The last kiln was fired before the sale this weekend… the pots are piling up. Tomorrow Pam and I start setting up for Friday!
I took a tea break and photo break today.
More pics to come tomorrow!
Getting back into a routine… it feels good to be making pots again!
The last pots I made before the renovations were pitchers. I feel like there are hardly any pics of pottery lately on my blog so here goes.
I always made beaked spouted pitchers, just in the past year I began making pulled spouts. Customers seem to like them, and I’m enjoying making them!
I know it’s been a long time for those results on the dinnerware set for my family… but you know business gets in the way! So here are the results, and the total time it takes to make 15 dinner plates and 15 dessert plates. (actual set came to 12 of each)
There is a little pin-holing on some of the plates… the flow of the glaze just isn’t the same as on a vertical surface. The glaze just didn’t move, so the resulting thickness left some pin-holing. So the out of the 30 plates originally thrown, three really bit the dust. I did get my intended set of 12, because they are not totally up to my standards I might not want to look at them everyday in my kitchen. So I might just put them on my seconds table at my next sale!
12 hours: throwing and trimming
12 hours: loading, firing, unloading bisque firing
1 hour: glaze testing
5 hours: glazing, (does not include making the glazes, which I tend to forget in my total calculations often) Remember there are also two layers of glaze, and resist design.
45 hours: three glaze firings, loading and unloading included (one glaze firing cannot accommodate 30 plates. I have plate stackers, but can only fit eight at a time)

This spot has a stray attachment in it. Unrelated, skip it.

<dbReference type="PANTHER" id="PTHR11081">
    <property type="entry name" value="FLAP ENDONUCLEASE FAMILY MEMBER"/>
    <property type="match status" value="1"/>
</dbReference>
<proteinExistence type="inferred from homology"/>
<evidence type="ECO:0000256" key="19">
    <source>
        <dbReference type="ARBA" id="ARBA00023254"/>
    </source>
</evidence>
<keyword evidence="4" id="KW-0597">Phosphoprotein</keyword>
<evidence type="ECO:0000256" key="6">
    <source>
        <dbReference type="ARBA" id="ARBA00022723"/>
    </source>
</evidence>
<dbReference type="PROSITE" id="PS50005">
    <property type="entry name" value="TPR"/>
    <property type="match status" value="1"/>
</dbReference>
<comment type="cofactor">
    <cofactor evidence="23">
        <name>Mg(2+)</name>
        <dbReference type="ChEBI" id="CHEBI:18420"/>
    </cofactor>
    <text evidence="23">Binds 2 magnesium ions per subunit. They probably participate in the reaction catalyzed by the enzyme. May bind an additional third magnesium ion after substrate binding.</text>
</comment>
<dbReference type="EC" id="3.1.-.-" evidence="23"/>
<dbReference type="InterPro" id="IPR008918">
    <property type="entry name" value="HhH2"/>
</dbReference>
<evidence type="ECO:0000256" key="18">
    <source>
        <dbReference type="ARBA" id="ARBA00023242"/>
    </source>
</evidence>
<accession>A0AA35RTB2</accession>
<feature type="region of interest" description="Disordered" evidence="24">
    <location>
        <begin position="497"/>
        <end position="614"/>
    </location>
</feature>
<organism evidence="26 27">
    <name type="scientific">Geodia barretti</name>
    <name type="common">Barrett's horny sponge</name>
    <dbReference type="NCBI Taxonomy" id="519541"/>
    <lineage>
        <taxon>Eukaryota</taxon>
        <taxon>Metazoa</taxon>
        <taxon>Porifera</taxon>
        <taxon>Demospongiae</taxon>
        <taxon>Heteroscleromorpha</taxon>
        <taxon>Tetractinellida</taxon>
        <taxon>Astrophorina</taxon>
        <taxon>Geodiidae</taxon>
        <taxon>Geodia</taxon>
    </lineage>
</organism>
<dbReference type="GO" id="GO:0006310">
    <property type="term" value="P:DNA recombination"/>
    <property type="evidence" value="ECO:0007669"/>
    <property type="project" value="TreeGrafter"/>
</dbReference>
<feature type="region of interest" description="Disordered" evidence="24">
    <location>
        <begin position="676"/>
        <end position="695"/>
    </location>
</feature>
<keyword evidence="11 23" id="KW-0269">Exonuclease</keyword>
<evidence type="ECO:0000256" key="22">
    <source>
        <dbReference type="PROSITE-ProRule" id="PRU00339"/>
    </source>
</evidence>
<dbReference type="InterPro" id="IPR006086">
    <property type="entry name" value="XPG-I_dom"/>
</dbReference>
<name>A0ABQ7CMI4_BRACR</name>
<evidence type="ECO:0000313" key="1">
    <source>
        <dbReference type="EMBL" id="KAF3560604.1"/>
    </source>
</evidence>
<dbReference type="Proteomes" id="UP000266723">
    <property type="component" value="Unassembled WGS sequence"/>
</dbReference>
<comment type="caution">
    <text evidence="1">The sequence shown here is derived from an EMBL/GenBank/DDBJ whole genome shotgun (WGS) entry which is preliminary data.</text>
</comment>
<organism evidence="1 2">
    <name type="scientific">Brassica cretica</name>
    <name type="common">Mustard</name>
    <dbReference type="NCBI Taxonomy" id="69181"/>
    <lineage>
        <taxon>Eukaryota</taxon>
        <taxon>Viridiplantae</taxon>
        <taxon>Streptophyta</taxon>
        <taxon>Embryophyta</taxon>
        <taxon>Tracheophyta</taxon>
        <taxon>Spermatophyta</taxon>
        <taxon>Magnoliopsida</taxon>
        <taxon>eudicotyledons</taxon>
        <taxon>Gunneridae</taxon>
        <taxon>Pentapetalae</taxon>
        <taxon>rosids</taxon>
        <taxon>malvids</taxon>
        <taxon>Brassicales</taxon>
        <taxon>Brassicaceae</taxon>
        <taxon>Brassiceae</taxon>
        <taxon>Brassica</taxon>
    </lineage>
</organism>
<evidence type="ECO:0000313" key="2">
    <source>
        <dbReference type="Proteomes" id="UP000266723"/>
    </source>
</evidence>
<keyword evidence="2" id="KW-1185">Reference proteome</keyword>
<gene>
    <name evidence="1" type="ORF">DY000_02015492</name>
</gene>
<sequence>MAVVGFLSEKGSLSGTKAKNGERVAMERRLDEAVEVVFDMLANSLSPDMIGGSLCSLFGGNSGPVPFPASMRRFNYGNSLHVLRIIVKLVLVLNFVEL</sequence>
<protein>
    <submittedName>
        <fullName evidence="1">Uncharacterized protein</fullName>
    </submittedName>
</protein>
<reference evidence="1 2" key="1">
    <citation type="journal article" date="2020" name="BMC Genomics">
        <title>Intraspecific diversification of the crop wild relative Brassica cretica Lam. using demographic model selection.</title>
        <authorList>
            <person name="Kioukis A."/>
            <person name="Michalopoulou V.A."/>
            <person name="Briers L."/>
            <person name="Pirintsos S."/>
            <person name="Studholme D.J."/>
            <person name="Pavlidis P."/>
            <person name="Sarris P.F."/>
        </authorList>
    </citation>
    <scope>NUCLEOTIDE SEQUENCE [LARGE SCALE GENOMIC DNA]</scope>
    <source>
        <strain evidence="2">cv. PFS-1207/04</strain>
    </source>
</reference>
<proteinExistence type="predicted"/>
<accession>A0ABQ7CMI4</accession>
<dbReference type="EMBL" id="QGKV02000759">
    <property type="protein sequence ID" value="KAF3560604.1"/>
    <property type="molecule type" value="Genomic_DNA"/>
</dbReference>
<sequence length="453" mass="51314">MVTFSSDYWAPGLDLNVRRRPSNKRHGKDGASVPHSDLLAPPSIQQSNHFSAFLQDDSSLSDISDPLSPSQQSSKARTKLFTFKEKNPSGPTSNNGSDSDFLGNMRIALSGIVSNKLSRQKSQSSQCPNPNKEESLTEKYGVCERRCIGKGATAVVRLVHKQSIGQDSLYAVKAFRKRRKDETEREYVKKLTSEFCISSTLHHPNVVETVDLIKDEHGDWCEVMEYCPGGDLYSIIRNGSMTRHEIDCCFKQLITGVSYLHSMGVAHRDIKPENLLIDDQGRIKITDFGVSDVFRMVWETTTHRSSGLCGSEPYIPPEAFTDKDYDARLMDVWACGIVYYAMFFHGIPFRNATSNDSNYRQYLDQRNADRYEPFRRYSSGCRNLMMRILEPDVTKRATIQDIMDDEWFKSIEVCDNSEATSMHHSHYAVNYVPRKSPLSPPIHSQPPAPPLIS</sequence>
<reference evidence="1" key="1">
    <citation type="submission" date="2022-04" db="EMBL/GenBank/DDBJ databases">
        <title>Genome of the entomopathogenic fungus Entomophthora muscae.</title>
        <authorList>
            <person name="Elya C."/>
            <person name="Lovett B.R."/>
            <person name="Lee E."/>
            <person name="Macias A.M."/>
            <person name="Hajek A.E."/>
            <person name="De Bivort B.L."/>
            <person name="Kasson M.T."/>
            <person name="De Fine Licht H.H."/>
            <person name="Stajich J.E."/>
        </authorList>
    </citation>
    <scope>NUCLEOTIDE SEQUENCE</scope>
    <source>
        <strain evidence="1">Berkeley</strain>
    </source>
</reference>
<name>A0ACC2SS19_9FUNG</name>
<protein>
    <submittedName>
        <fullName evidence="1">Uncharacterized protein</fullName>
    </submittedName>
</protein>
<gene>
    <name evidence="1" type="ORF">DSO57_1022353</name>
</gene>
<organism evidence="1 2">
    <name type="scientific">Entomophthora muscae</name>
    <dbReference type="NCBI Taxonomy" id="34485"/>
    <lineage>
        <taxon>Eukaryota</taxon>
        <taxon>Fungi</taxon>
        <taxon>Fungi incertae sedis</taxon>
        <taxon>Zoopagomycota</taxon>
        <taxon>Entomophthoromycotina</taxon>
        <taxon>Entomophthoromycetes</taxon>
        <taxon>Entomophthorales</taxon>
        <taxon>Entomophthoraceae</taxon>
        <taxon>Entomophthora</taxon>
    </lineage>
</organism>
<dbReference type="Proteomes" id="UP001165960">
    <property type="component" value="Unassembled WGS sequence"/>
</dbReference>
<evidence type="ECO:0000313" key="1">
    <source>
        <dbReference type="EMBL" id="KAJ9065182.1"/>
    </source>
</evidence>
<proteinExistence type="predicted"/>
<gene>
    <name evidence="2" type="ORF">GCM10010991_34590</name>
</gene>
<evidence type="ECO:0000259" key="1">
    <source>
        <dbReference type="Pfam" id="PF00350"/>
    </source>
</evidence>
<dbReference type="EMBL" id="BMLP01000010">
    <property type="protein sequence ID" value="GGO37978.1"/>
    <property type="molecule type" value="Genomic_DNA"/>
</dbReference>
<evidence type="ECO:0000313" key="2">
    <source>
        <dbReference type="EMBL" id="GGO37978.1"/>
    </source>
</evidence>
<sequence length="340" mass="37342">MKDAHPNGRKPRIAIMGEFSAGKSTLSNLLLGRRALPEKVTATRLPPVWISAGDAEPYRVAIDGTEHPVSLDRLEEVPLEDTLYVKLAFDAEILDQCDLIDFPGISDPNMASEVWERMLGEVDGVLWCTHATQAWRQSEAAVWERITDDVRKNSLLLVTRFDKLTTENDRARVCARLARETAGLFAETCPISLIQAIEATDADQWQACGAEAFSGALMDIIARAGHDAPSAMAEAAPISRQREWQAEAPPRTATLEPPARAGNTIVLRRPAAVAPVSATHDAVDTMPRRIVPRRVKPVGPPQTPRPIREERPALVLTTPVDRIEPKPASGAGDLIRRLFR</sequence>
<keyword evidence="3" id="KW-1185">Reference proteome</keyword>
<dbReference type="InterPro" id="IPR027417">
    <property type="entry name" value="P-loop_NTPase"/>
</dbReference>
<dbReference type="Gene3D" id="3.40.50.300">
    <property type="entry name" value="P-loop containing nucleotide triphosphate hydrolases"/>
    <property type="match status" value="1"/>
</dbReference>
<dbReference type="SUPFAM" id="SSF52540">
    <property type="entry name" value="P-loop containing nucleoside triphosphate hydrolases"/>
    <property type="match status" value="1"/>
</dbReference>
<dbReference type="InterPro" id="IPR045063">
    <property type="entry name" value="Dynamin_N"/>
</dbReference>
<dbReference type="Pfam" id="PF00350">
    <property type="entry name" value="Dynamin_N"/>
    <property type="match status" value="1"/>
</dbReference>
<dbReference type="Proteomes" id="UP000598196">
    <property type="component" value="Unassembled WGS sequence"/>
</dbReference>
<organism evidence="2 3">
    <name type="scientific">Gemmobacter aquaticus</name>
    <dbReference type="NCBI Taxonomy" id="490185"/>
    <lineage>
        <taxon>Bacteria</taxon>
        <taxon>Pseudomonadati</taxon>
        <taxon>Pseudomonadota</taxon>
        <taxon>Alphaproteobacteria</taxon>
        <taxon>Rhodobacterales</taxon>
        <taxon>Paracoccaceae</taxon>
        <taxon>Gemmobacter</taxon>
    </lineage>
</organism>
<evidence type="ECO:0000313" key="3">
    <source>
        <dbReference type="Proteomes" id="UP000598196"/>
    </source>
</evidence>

If you want to see the detail of each step, look up dinnerware or porcelain place settings, in tags and categories.
Notice I italicized the firings for those of you who think that should not be included, because yes I can do other things during that time, I do not have to sit in front of the kiln, stare at it, and stoke it like a wood firing. But I do have to be present and turn up switches, and make sure the studio doesn’t burn down!
So if we include all the time calculated above it took a total of: 75 hours… that would be approximately 3 1/4 hours per plate. If I charge $40 per dinnerplate, and $30 per lunch plate, I get an average $11 per hour. Porcelain clay is 60 cents per lb. A dinner plate is 4lbs… that’s 2.40 per plate. Glaze is hard to calculate per plate, but lets say 50 cents per plate. Firing cost is approximately $25 per kiln load, so lets again say 50 cents per plate, that’s a $1.00. If I substract $3.40 from $11 I make $7.60 per hour… hummmn… a BFA from Alfred University, plus 25+ years of experience… Now you will know why I don’t make dinnerware sets for customers!!!
There have been some questions from students on how to make a large bowl like the one in my last post. A little over a year ago I did a series of pottery making videos for Expert Village.com. Check out the bowl making videos… they are one minute to three minutes long, and for some strange reason are in are in no particular order. http://www.expertvillage.com/video-series/2278_pottery-bowl.htm
I have a custom order for a 15″ bowl… which means make it 17″. It’s bigger than you would think! It ended up being 10lbs of clay.
After I made the split rim… I’m now stretching it out and finishing it off with one of those great Sherrill ribs.
Details with the camera… it’s so much fun to play in photo shop. Love seeing the details in the close-ups!
This is a recent photo of my work at the Artisan Gallery. It is such a great gallery and shop in the happening town of Northampton, Massachusetts!